Libraries Designed for Kids. By Nolan Lushington, Facet Publishing, 2008, 155 pages, ISBN 978-1-85604-657-2
Published simultaneously as a US and UK edition, this is a practical 'how to' manual in creating children-oriented library spaces. It is a good starting point for practitioners involved in redesigning children's library spaces, and those lucky few who have been given the go-ahead to start from scratch and who wish to engage properly with the design and creation process before committing funds. The book is divided up into the following chapters, which give an idea of the basic issues that should be addressed:
This book is a solid starting point for anyone required to deal with some of the most basic issues when it comes to creating library spaces for kids. There is a good deal of useful, if elementary information, spanning such issues as: how to implement zone and boundary areas (Chapter 5); considering seating design (Chapter 9); as well as considering how to create complementary areas and spaces for all the age ranges your library space must serve (Chapter 7). If much of this information seems obvious to a children's library professional, that's probably because it is, but it's all too easy to forget some of this most basic, and yet important, information when you get caught up in the realisation of creating and implementing your designed library space.
It is also useful to point out that despite this user group being one of the key stakeholders in library services, in these troubled economic times library professionals may find themselves plugging gaps that others cannot fill. Not all libraries will have the opportunity to hire and support dedicated children's librarian professionals, who necessarily have many of the skills and know-how that this book offers in a concise, and very readable form. This, I would argue, is one of the target audiences for this title: if your staff budget has been cut, or if you just don't have the resources to dedicate to a proper feasibility study and consultation on how to rejuvenate your children's library space – yet you need to go-ahead and just 'make do' and come up with your own changes within your own budget, resources, and time-frame, then this is the title for you.
Where this title falls short, however, is in negotiating any of the aspects of Children's Librarianship that fall outside of the 'practical'. I would have welcomed additional thoughts and discussions relating to many of the issues each chapter covers, for instance, Chapter 1's 'Innovative Children's Library Models' was crying out for a more detailed exploration of how and why our models have shifted over the decades. Such an exploration, appended to each chapter, would have rounded out this title to be a really meaty, and weighty tome of both practical and conceptual use. However, I must add the caveat that this is not at all what the book itself purports to be, as the author clearly states in the Preface that 'Libraries Designed for Kids is a one-stop resource for both architects and librarians…intended to serve [as a]... 1. Guide to the planning process 2. Manual for planning a children's library 3. Reference book for specifications and details critical to effective library design'.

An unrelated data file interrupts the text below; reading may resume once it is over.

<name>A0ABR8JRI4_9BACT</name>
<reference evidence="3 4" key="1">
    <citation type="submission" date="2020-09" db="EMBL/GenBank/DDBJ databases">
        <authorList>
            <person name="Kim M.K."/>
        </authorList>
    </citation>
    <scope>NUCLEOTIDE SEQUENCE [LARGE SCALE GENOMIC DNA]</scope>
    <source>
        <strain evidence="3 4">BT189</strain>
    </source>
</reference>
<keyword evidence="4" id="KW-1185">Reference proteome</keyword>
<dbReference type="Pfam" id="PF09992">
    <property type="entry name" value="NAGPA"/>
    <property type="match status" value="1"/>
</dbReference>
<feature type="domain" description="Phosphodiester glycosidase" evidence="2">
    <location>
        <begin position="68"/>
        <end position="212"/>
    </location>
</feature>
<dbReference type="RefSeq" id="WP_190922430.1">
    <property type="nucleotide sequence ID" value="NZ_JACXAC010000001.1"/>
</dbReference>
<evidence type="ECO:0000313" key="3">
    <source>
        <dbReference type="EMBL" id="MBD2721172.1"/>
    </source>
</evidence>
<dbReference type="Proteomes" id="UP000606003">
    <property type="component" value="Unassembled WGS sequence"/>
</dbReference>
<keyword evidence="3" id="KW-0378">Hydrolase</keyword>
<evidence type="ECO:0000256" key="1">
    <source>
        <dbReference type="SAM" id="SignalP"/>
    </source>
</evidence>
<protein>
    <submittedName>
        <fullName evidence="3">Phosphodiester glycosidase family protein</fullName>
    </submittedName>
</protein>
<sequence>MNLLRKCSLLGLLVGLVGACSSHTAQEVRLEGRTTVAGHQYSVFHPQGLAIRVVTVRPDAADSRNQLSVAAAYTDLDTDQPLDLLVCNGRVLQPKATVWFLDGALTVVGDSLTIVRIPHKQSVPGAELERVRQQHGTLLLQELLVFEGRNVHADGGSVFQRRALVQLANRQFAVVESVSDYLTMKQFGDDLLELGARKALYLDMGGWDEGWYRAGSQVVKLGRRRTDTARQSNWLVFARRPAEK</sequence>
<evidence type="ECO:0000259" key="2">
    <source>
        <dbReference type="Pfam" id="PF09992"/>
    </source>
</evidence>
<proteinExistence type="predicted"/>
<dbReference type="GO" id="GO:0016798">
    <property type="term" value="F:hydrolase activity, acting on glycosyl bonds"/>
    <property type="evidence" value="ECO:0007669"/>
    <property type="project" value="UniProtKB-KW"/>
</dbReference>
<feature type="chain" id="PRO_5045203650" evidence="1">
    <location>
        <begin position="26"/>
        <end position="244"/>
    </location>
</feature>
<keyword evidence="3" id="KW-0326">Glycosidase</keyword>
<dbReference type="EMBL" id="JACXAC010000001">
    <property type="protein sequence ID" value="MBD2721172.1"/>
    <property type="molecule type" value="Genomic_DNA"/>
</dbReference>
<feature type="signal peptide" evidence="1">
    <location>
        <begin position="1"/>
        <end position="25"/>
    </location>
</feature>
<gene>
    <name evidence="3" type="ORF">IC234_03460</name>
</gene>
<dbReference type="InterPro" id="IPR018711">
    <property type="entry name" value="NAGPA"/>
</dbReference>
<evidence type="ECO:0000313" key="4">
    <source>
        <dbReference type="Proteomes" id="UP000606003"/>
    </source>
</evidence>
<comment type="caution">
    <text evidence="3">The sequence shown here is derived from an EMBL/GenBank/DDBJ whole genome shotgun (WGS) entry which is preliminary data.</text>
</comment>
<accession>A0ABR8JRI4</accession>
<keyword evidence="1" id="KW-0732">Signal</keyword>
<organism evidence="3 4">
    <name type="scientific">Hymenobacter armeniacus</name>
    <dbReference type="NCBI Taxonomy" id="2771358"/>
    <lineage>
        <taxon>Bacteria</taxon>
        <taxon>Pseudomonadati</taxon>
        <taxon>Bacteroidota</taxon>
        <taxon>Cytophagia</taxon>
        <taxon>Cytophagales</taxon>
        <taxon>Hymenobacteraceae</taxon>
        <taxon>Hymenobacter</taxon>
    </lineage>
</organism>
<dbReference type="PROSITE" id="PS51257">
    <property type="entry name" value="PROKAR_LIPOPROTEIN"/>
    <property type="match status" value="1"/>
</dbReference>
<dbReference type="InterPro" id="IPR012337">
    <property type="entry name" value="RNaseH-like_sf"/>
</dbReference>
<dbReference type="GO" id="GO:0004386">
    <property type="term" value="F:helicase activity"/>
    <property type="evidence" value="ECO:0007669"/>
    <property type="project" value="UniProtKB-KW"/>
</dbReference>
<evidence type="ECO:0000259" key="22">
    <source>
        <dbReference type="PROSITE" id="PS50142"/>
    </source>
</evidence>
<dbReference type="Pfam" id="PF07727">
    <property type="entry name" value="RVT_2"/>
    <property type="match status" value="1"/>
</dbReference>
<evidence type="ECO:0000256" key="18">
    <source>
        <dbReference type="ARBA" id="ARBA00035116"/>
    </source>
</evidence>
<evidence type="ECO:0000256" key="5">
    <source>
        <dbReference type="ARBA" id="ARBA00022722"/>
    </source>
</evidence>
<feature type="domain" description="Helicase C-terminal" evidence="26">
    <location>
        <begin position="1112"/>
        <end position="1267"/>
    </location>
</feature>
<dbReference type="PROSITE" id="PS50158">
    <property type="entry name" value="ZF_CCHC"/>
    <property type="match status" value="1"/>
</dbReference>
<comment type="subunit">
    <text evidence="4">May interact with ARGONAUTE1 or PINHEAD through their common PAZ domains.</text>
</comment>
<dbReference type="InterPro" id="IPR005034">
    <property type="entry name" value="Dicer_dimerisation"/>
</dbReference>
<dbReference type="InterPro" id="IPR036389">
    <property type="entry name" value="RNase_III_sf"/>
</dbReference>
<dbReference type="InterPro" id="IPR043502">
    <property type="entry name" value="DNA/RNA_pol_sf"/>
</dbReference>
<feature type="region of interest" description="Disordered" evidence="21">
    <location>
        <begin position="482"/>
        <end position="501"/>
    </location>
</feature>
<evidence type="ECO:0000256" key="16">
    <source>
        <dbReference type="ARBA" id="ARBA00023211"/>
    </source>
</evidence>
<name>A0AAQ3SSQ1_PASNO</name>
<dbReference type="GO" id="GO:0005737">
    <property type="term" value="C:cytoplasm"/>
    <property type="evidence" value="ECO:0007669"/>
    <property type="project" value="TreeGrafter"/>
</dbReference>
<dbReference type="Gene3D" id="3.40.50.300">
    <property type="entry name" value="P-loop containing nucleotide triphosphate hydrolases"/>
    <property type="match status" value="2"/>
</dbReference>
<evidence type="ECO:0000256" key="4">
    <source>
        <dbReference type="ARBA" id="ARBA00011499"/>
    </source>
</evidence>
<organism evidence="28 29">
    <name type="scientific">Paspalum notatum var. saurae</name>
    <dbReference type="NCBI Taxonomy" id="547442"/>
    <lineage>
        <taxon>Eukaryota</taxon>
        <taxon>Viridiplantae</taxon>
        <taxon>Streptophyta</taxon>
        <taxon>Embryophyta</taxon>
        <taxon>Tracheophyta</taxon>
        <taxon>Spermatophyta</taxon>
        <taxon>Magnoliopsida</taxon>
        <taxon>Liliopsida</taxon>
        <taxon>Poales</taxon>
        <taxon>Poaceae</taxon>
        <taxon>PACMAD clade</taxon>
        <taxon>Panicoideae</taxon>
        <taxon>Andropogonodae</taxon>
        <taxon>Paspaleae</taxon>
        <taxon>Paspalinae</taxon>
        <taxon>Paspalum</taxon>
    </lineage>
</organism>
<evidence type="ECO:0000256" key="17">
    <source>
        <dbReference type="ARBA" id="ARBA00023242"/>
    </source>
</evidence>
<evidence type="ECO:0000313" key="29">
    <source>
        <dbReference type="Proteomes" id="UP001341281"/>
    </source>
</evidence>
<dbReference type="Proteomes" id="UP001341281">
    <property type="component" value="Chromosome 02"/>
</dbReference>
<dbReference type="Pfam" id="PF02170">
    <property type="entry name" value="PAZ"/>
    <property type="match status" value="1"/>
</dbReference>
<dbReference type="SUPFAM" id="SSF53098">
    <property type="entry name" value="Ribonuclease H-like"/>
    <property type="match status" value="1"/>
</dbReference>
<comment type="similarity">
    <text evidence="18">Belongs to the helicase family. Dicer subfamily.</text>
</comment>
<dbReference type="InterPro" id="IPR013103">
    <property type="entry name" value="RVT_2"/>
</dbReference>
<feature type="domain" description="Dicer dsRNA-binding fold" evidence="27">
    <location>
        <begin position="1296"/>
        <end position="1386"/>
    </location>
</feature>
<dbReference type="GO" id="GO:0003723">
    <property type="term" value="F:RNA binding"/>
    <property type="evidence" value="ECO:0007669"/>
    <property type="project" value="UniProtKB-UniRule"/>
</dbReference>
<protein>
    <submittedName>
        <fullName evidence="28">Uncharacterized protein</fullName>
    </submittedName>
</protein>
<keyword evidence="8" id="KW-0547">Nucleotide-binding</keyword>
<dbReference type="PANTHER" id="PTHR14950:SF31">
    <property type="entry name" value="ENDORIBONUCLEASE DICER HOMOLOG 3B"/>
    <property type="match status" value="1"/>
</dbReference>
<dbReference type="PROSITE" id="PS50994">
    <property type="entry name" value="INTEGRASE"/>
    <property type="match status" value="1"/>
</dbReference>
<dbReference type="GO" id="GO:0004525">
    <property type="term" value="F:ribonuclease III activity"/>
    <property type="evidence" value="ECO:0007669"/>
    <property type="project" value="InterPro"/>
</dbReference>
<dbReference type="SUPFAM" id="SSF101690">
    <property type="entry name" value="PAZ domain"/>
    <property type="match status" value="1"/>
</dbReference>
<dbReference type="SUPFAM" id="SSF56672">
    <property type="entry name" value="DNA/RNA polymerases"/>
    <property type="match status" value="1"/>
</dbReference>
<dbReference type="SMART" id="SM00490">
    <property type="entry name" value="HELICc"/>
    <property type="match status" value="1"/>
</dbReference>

In judging the book from this perspective, it then certainly 'does what it says on the tin', and one of the most useful, interesting, and thought-provoking additions to this book is the inclusion of Case Studies, as well as direct quotations and feedback from real user groups, libraries and affiliated organisations and individuals. There is nothing like hearing it from the horse's mouth, so to speak, to add real value and validity to suggestions and models; after all, it's just as important to hear what hasn't worked, as well as what has, when considering such an important issue as a new, or newly rearranged, children's library space.
There is one final significant, albeit small point that can be made about this work. What could be seen as very useful Appendices E and F (a list of suppliers and architects) is let down by a wholly US-focused list, with UK readers instead referred to a Chartered Institute of Library and Information Professionals (CILIP) administered Web site , which on my cursory initial check gave me one sole listing for Children's Furniture, versus the plethora of suppliers listed in the book itself (but solely USA-based). Finding good, and tried and tested, architects and suppliers is surely a rather practical issue too? It seems a shame that Facet wasn't able to address this issue for the UK edition by devoting time and resources to correcting this anomaly. In the meantime, I guess I'll just write my own conceptual chapter additions and generate a list myself for the personal pleasure of completeness!